"We thought we were
going to work":
The forgotten story of the first 999 Jewish girls tricked into Auschwitz

Yom Hashoah:
Keeping Rena’s Promise
Alive in Our Hearts

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The first official Jewish transport to Auschwitz brought 999 young women. This is their story.

At the 75th anniversary of the liberation of the death camp, a survivor recalls how she came to Auschwitz in March 1942—and the terrible years that followed.

Horseshoe Crabs Mate in Annual Beach "Orgy"

Up and down the U.S. Eastern Seaboard, horseshoe crabs, which have been around for some 450 million years (200 million years before dinosaurs), are spawning. The crabs live in the ocean year-round but come ashore like clockwork every year between the May and June full moons to mate and lay eggs.

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The First Official,
All-Female Jewish Transport
to Auschwitz

On March 20, 1942, Slovakia ordered unmarried Jewish women ages 16 to 32 to register for government work. Many of them, even though they had never spent a night away from their homes, eagerly volunteered for what they thought would be three months of work at a shoe or munitions factory. Impeccably dressed and coiffed, dragging suitcases filled with handmade clothing and kosher food packed by their mothers, they boarded a passenger train.

Commentary:
A Survivor with Alzheimer’s

Commentator Heather Dune Macadam is the co-author of the book Rena’s Promise: A Story of Sisters in Auschwitz. It’s the autobiography of Holocaust survivor Rena Gellissen. Even though the book was published in 1995, Rena and Heather have remained close over the years. And since Rena was diagnosed with Alzheimer’s, they have become even closer, in a way.

Commentary: 
The Weeping Buddha

A new mystery by Heather Dune Macadam, a police detective investigating a murder finds clues to an older case, the disappearance of a friend who vanished many years earlier. But the plot of the novel isn’t entirely fiction. It’s based on Heather Macadam’s own experience with a friend who disappeared almost 20 years ago. She’s found that basing a novel on people she knows could complicate her real life. (The Weeping Buddha is published by Akashic Books.)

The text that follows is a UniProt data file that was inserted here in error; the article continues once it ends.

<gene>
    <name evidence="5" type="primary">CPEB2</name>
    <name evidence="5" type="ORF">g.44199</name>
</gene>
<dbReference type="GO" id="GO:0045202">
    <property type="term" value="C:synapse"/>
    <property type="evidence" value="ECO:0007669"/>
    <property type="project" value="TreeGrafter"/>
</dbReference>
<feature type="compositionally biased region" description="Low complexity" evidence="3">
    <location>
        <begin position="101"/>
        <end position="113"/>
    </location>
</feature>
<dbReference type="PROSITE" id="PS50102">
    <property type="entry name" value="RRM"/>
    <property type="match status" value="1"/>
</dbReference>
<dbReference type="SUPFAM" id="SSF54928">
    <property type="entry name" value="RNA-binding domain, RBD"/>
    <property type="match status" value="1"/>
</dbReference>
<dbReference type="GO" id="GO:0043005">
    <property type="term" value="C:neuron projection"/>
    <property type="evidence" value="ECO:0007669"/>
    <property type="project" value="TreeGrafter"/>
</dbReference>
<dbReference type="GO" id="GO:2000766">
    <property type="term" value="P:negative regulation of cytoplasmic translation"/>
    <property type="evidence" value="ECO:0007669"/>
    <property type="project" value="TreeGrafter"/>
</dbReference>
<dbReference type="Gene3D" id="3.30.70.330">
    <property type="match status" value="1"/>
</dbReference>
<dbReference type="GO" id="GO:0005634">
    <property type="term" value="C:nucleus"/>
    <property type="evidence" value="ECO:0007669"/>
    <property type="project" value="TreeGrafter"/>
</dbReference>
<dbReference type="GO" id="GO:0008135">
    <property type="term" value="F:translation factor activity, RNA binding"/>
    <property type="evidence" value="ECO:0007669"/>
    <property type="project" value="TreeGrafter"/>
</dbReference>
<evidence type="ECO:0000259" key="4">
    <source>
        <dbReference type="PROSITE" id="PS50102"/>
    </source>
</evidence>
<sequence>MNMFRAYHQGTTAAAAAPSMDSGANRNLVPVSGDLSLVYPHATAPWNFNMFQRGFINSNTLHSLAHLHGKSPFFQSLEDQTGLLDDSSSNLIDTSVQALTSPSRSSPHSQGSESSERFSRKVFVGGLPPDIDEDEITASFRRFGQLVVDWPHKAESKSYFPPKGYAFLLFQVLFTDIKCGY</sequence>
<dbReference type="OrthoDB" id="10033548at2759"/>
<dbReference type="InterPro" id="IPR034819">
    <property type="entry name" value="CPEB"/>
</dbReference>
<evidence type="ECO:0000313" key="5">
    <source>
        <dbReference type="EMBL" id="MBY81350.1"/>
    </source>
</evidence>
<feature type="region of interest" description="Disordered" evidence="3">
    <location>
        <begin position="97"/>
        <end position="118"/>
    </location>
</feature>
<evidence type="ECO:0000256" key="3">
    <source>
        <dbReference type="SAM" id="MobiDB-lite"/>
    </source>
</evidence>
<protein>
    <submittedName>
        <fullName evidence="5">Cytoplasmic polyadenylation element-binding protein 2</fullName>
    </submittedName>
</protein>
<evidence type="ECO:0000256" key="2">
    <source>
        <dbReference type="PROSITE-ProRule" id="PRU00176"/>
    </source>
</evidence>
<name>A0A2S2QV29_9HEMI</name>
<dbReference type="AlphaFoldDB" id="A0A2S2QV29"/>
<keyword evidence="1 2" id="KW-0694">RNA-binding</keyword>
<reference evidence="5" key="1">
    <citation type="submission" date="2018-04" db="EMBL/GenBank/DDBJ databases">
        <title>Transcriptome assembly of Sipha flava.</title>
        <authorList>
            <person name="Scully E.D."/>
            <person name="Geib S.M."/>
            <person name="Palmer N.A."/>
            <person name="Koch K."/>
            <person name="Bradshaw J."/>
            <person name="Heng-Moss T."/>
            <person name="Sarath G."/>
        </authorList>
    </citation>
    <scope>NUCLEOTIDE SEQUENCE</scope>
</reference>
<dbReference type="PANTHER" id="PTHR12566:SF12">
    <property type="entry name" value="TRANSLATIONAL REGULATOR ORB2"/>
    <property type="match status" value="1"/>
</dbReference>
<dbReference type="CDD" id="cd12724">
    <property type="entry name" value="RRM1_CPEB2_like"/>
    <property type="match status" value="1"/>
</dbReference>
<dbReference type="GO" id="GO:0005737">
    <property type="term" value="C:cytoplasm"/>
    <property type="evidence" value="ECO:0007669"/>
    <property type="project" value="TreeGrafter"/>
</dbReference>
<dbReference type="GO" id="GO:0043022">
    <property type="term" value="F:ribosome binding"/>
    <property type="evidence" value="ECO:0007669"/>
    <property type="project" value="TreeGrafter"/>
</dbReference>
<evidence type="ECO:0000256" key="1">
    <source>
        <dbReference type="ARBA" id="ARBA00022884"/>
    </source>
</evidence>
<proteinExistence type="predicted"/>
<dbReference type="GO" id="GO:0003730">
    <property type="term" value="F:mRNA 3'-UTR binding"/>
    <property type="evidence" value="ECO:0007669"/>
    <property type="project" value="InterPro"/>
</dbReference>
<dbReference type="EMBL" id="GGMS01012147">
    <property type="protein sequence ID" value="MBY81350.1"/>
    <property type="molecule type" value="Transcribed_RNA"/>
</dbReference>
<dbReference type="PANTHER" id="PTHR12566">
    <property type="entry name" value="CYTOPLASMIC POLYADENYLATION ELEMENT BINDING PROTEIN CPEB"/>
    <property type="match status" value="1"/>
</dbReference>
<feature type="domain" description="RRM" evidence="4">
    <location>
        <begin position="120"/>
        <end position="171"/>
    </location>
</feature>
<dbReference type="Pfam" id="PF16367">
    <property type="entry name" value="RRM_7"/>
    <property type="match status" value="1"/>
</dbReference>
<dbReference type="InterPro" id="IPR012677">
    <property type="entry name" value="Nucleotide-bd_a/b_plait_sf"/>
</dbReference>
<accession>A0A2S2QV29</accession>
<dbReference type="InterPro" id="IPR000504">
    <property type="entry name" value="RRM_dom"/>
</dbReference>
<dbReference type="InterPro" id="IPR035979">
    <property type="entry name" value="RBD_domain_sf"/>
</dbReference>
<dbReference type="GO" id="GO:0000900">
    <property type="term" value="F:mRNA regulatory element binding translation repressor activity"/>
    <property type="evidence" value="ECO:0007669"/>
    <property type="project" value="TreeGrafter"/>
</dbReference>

Commentary:
An Adjunct Professor’s Life

Commentator Heather Dune Macadam is an adjunct professor, which means that she teaches part-time at three different institutions of higher learning but still has to get a summer job to make ends meet. She’s just applied for a job at Home Depot. Macadam is the author of the novel The Weeping Buddha, published by Akashic Books.

Commentary:
Pronoun Games

Commentator Heather Dune Macadam’s father became a woman 20 years ago. But only recently has Heather become used to calling her father “she.”

Commentary:
Joy of Vitamins

Commentator Heather Dune Macadam is an adjunct professor, which means that she teaches part-time at three different institutions of higher learning but still has to get a summer job to make ends meet. She’s just applied for a job at Home Depot. Macadam is the author of the novel The Weeping Buddha, published by Akashic Books.

Woman Typing

Commentary:
Plagiarism in College 

As an adjunct professor who teaches writing to undergraduates, commentator Heather Dune Macadam has plenty of experience with college freshmen — and their attempts to sneak by.

Heather Dune Macadam should be included in that rare category of literary mystery masters such as Lawrence Block, Craig Holden, and Giles Blunt, whose lyrical prose and beautifully developed characters have a great deal to say about the troubled world we live in and its legacy of violence.

Kaylie Jones, author of Celeste Ascending and A Soldier's Daughter Never Cries